Creating index with geometry and other non-spatial data


Is there any way to create an index that includes both spatial data and non-spatial data? For example, I have this table:

create table "location"
    id    uuid primary key,
    timestamp    timestamptz,
    point    geometry,
    name    string

And I would like to search for points that are in an area provided in the query within a time range. Can I simply create an index with timestamp and point, or do I have to separate both of them into two indexes? Thank you.


It’s possible to create multi-column inverted indexes where the point column will be after the timestamp column (e.g., Inverted Indexes | CockroachDB Docs). However, the primary use case is queries where only a few constant values can be provided for the columns preceding the geo column (like regional by row). An INVERTED INDEX (timestamp, point) will only help if timestamp is held constant. If querying for a range of timestamps, this index can’t be used.

Your best bet at the moment is to create an index on the column where the filter is most selective - or create an index on both and the optimizer will choose the best index based on selectivity. Both indexes won’t be used in the same query, though. Which is fine - it likely wouldn’t help.

Do you expect most of the cardinality reduction to be due to the timestamp predicate or the point predicate?

Hi, thanks for the quick reply!

There will be > 10M rows inserted into the table in production every day, so I expect the queries will mainly be filtered by timestamp first. You mentioned that an inverted index couldn’t be used with timestamp range, and only a single index will be used per query. So I am wondering if the following query can use two indexes…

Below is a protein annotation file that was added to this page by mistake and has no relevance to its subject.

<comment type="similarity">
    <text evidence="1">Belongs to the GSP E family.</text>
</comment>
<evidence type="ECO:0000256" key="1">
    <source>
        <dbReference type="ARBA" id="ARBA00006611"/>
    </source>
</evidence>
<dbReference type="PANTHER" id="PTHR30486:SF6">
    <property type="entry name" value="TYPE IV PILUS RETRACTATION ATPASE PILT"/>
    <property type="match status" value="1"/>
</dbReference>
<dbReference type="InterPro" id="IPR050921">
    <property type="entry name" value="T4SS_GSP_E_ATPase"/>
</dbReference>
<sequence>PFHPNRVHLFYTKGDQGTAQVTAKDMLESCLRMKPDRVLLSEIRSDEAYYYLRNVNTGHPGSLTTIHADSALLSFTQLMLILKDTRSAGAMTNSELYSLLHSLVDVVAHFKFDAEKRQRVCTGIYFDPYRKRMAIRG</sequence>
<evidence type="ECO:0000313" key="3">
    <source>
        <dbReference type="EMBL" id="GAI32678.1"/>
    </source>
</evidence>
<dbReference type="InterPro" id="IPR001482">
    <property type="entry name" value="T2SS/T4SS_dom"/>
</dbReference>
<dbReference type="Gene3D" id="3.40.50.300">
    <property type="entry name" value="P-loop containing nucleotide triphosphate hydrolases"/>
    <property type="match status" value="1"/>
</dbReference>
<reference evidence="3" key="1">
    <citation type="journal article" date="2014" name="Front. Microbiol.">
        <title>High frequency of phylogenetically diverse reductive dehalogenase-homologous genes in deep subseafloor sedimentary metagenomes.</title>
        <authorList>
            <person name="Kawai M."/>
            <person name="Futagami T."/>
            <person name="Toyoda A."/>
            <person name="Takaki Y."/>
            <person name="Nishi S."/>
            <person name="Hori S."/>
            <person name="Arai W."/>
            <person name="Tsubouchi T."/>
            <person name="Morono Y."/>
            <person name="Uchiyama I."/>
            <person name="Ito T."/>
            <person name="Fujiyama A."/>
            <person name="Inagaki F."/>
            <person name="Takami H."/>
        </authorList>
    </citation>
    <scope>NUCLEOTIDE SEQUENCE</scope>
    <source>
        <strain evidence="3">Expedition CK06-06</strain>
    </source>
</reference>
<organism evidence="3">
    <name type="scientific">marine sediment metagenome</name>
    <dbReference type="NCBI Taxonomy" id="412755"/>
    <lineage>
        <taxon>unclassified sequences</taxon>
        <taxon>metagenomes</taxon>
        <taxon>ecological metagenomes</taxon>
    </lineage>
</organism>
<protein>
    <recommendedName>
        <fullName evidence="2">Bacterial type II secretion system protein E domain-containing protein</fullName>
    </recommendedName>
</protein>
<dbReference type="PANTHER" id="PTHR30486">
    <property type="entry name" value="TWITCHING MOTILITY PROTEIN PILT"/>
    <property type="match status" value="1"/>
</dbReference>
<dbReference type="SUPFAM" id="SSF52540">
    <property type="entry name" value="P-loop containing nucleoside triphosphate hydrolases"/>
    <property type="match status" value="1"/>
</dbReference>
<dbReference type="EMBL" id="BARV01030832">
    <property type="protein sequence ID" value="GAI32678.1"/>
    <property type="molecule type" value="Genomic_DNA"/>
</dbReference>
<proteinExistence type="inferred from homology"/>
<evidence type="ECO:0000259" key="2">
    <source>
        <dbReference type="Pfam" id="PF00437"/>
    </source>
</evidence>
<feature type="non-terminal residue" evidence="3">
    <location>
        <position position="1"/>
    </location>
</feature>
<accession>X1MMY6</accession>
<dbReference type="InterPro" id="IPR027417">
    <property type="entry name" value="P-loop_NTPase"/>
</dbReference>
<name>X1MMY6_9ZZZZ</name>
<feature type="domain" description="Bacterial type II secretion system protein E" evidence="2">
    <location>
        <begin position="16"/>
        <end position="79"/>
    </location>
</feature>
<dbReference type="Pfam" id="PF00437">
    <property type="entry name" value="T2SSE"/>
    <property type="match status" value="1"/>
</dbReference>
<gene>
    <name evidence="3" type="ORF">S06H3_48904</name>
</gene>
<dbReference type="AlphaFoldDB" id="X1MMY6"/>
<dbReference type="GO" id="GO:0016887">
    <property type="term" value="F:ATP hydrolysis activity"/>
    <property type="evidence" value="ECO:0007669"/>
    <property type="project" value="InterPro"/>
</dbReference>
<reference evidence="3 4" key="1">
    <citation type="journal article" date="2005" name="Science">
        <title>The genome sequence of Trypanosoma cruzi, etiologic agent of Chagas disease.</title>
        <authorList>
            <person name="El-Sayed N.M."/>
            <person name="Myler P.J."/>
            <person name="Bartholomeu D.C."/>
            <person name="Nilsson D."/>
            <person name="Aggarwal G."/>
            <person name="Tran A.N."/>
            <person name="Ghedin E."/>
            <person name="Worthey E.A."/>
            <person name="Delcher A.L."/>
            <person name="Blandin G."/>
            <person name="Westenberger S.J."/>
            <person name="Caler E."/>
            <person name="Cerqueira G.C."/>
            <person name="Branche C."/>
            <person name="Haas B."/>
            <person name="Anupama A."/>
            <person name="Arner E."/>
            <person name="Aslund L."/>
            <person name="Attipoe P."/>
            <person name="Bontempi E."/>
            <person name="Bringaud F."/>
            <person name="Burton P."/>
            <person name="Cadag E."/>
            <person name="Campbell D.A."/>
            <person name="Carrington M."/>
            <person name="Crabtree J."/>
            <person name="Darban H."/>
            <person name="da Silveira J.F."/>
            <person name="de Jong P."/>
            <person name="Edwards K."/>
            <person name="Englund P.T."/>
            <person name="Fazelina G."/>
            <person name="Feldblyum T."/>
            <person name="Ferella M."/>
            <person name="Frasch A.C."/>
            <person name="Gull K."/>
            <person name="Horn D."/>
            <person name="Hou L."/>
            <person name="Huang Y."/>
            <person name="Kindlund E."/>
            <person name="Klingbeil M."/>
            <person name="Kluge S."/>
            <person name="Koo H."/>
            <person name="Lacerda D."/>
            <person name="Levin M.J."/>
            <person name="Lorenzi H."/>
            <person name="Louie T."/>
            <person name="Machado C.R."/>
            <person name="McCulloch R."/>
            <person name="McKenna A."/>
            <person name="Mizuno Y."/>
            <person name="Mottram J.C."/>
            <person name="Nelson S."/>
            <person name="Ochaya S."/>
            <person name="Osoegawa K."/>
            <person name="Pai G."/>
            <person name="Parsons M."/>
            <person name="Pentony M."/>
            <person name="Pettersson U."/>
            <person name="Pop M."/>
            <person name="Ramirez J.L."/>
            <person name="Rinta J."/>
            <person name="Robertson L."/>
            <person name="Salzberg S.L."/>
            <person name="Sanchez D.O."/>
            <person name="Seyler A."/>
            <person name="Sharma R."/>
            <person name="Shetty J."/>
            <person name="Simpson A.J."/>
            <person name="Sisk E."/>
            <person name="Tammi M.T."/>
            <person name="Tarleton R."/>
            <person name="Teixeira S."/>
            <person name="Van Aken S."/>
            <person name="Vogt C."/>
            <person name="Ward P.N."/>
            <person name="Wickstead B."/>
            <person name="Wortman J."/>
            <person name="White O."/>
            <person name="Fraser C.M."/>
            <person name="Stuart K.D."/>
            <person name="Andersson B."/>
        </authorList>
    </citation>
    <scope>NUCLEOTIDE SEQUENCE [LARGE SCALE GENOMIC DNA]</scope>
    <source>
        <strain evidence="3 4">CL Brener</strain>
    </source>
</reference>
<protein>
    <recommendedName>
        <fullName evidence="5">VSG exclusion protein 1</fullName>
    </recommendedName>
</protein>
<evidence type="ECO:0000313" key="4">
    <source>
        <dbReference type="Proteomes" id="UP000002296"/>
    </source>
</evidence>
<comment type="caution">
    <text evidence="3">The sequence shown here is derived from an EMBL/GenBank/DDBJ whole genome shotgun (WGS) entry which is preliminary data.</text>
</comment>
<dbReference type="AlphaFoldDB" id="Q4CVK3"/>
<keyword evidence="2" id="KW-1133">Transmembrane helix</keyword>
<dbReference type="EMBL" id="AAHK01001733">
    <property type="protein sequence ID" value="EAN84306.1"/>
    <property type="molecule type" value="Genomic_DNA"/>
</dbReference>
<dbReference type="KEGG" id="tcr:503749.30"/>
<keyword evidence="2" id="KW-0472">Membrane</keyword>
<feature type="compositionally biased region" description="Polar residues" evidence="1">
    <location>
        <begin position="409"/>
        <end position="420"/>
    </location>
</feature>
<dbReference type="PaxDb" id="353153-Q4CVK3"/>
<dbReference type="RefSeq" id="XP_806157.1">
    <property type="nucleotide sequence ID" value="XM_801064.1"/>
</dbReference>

1. Create two indexes, one for timestamp and one for point.
  2. When query, first filtered by timestamp using CTE and called time_range.
  3. Then filtered by point in time_range.

There is a way to rewrite this query such that two indexes are used. Suppose your schema and query look like:

  INDEX (t),

SELECT * FROM t WHERE t > '2021-01-01' AND ST_Equals(p, 'POINT(0 0)');

You can rewrite the query to use both indexes:

  SELECT id FROM t@t_t_idx WHERE t > '2021-01-01'
  SELECT id FROM t@t_p_idx WHERE ST_Equals(p,'POINT(0 0)')

You can see that the resulting query plan utilizes both indexes:

  • lookup join
  │ estimated row count: 0
  │ table: t@primary
  │ equality: (k) = (k)
  │ equality cols are key
  └── • intersect
      │ estimated row count: 0
      ├── • scan
      │     estimated row count: 1 (100% of the table; stats collected 6 minutes ago)
      │     table: t@t_t_idx
      │     spans: [/'2021-01-01 00:00:00.000001+00:00' - ]
      └── • filter
          │ estimated row count: 0
          │ filter: st_equals(p, '010100000000000000000000000000000000000000')
          └── • index join
              │ estimated row count: 0
              │ table: t@primary
              └── • inverted filter
                  │ inverted column: p_inverted_key
                  │ num spans: 31
                  └── • scan
                        estimated row count: 0 (11% of the table; stats collected 6 minutes ago)
                        table: t@t_p_idx
                        spans: 31 spans

Note that this isn’t guaranteed to be more efficient, so you’ll have to experiment. It’s also potentially dangerous because it will prevent the optimizer from falling back to using a single index which could be more efficient with different constants in the filter, or as the dataset changes over time.

The optimizer doesn’t currently consider this transformation, but ideally it would try to perform this rewrite automatically. This would allow the optimizer to compare this alternate amongst other query plans that use a single index on a per-query basis. I’ve created an issue to track this optimizer feature: opt: split conjunctions into PK intersections of two constrained index scans · Issue #72886 · cockroachdb/cockroach · GitHub

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